How maths helps sub-Saharan farmers

A complex mathematical model derived by a team of analysts from the US and Europe is helping farmers and agronomists better understand – and potentially control – a major threat to food security in sub-Saharan Africa.

Maize lethal necrosis (MLN) is a relatively recent emergent phenomenon that is devastating to up to 90% of affected crops. This has severe implications because maize is a critical foodstuff in sub-Saharan regions, as well as an important source of income for farmers.

MLN has proved challenging to control because it is not in itself a plant disease, but a condition that arises from the interaction of two quite separate viruses – maize chlorotic mottle virus and sugarcane mosaic virus (or, occasionally, a closely related species).

To further complicate matters, both viruses are robust and adaptable. They can spread during growing seasons and when plots are fallow. They can be transmitted by insects ranging from beetles to aphids, as well as via seeds and infected soils.

Previous attempts to establish disease management strategies against MLN have proven to be ineffective because they have based their predictions only on modelling for one or the other contributing diseases: calculating the multiple variables arising from modelling both has thus far been beyond the reach of standard computing tools. {%recommended 3801%}

Crop rotation, a traditional farm management practice, has the potential to break the continued transmission of the two viruses, but, the researchers point out in the journal Phytopathology, to be effective, it must be coordinated across many farms simultaneously, to prevent viable pockets of disease persisting.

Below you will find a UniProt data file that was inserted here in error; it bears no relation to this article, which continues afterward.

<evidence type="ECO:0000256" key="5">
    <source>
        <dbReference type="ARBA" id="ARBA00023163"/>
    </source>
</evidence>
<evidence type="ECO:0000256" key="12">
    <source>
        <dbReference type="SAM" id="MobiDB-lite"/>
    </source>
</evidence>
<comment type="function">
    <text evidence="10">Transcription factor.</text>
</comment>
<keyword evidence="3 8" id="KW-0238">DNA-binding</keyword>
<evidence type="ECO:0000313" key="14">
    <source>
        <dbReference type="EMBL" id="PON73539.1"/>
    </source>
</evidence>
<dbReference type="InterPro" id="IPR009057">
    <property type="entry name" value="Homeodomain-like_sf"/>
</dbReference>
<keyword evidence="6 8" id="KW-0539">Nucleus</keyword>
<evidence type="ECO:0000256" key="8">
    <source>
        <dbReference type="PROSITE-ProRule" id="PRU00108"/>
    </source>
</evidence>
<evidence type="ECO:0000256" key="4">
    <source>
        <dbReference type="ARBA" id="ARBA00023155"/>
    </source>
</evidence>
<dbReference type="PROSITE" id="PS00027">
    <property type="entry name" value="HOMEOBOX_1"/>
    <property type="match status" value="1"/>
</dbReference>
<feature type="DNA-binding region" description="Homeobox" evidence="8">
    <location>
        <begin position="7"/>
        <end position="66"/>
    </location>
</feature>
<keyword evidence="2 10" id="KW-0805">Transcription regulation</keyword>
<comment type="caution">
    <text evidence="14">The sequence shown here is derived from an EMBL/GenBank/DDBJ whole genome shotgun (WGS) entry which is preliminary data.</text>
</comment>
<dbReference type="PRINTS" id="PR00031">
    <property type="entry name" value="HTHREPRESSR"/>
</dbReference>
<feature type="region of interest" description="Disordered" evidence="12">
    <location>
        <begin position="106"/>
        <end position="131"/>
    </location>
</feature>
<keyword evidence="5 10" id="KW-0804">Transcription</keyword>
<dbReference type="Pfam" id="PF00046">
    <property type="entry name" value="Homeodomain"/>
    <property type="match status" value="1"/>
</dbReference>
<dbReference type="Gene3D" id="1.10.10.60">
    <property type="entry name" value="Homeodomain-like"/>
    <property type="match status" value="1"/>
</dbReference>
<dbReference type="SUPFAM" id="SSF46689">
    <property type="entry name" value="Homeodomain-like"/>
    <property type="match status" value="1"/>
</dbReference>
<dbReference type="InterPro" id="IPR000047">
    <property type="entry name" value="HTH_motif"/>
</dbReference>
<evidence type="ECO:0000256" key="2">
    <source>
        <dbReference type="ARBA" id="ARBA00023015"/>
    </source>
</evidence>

Other methods such as deploying pesticides and purchasing certified disease-free seed can also potentially reduce MLN effects, but these are options generally available only to the operators of large, corporate farms. Subsistence smallholders, in the absence of any government or non-government assistance, miss out.

A team, led by Nik Cunniffe of the University of Cambridge in the UK, set out to construct a detailed mathematical model that incorporates most possible variables for both contributing diseases.

To prevent the framework becoming unwieldy, however, the researchers had to make some choices. They decided, for instance, to include data on the region’s two annual rainy seasons, but opted not to include information describing erratic out-of-season rainfall.

They also opted to model only two types of farms – very big ones and very small ones – on the reasonable assumption that those in between the extremes would fall along predictable lines.

The modelling showed that, over all, crop rotation carried the best chance of controlling MLN, but only “when combined with other control methods and when done over large spatial extents”. The researchers suggest their model may also be useful in combating other plant diseases caused by two combined pathogens, notably sweet potato virus disease and rice tungro disease.

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